The Butterfield Overland Mail Trail was a stagecoach service in the United States, operating from 1857 to 1861. It carried passengers and U.S. Mail from two eastern termini, Memphis, Tennessee and St. Louis, Missouri to San Francisco, California.
The routes from each eastern terminus met at Fort Smith, Arkansas, and then continued through Indian Territory, Texas, New Mexico, Arizona, Baja California, and California ending in San Francisco.
Prior to this, U.S. Mail bound for the Far West had been transported by ship across the Gulf of Mexico to Panama, where it was freighted across the isthmus to the Pacific, then taken by ship for points in California.
During the 1860s there were few routes westward and the Overland Stagecoach Route was one of the primary routes and had to be kept open for settlers, miners and businessmen traveling west.
Because the Overland Stagecoach route was being harassed by bandits and Indians, Lincoln's War Department responded by assigning a detachment from the 9th Kansas Cavalry in the Wyoming Territory.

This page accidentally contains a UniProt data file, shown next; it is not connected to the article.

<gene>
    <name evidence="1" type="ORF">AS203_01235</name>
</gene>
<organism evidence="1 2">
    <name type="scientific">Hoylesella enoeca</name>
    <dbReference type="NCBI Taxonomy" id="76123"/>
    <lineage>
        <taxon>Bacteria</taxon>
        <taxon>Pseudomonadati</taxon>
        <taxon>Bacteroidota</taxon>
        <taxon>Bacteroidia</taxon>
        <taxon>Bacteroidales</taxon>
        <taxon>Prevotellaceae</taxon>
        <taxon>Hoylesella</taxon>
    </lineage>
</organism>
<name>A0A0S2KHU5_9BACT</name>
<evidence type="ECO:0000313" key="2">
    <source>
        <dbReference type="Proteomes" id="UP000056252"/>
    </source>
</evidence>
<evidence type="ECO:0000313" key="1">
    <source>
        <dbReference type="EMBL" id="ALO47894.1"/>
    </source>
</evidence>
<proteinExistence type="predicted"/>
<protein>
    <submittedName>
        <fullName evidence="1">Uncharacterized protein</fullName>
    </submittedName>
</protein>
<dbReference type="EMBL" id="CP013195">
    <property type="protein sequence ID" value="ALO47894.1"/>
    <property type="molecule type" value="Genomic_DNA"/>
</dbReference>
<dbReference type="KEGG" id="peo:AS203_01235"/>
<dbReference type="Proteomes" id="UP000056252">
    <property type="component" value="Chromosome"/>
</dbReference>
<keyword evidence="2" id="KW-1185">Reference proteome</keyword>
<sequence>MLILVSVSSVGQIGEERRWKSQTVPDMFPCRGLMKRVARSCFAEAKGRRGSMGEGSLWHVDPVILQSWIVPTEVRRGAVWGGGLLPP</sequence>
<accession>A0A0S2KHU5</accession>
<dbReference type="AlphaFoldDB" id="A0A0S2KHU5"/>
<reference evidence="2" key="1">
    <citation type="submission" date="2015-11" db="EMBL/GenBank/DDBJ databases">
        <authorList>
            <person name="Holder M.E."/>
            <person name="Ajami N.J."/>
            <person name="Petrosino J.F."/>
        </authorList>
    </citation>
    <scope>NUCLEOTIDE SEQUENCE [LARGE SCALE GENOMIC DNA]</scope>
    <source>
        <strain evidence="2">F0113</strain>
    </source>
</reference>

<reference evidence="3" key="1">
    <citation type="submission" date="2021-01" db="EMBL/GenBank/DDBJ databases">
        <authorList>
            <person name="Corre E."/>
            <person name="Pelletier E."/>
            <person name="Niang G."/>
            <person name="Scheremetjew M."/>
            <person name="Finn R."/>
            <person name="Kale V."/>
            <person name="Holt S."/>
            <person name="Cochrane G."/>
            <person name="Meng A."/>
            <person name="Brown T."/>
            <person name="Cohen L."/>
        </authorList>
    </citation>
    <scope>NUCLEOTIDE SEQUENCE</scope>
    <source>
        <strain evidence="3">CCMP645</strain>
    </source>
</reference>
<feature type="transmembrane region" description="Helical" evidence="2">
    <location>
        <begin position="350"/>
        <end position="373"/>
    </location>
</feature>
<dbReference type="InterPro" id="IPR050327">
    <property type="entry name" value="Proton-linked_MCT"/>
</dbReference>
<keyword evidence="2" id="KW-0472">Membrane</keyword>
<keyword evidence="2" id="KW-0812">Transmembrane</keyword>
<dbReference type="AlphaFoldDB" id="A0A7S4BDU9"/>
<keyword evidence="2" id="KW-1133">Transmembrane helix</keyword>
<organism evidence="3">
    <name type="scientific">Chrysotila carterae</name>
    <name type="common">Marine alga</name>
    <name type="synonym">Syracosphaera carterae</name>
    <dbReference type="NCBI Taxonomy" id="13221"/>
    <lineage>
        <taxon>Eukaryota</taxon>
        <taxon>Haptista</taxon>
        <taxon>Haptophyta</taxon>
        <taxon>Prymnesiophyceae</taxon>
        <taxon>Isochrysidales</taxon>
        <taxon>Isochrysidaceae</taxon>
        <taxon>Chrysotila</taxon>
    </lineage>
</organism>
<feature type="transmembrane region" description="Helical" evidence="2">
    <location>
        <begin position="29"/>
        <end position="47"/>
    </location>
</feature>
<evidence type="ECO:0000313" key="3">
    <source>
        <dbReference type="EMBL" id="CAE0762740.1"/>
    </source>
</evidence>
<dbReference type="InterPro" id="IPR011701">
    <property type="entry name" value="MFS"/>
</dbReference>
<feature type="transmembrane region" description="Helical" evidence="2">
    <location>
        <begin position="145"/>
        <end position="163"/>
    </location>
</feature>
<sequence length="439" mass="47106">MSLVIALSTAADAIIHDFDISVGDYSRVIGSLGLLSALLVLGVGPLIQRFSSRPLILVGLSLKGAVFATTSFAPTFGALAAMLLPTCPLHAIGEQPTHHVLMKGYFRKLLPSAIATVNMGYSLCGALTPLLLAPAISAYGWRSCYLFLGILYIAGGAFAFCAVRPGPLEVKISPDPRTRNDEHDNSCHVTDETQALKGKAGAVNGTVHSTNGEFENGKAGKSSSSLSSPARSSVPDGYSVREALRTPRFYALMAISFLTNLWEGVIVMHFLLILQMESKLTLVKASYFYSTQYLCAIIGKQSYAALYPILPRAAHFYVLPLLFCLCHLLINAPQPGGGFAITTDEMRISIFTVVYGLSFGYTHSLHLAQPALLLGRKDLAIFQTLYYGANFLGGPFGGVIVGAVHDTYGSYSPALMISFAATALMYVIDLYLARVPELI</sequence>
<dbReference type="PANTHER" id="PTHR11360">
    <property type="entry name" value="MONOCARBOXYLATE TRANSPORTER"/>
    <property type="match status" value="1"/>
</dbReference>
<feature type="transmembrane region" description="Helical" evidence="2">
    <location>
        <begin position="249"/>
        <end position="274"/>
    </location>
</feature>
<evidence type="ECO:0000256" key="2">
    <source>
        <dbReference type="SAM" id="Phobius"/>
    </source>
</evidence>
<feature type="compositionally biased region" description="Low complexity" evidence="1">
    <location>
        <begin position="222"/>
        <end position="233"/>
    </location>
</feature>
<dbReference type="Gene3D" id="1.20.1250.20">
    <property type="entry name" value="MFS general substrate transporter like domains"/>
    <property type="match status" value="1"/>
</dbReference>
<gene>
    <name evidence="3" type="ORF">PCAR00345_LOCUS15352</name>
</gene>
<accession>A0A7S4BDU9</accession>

In March 1860, the Overland Stage Company was taken over because of the debt owed to Wells Fargo and as a result John Butterfield was forced out of the business. Butterfield's assets as well as those of the Pony Express were to wind up with the Wells Fargo partners.
Employing over 800 at its peak, it used 250 Concord Stagecoaches and 1800 head of stock, horses and mules and 139 relay stations or frontier forts in its heyday. The last Oxbow Route run was made 21Mar1861 at the time of the outbreak of the Civil War. The Civil War started on 12Apr1861.
In March 1861, before the American Civil War had actually begun at Fort Sumter, the US Government formally revoked the contract of the Butterfield Overland Stagecoach Company in anticipation of the coming conflict.
The route and service ceased on 30Jun1861.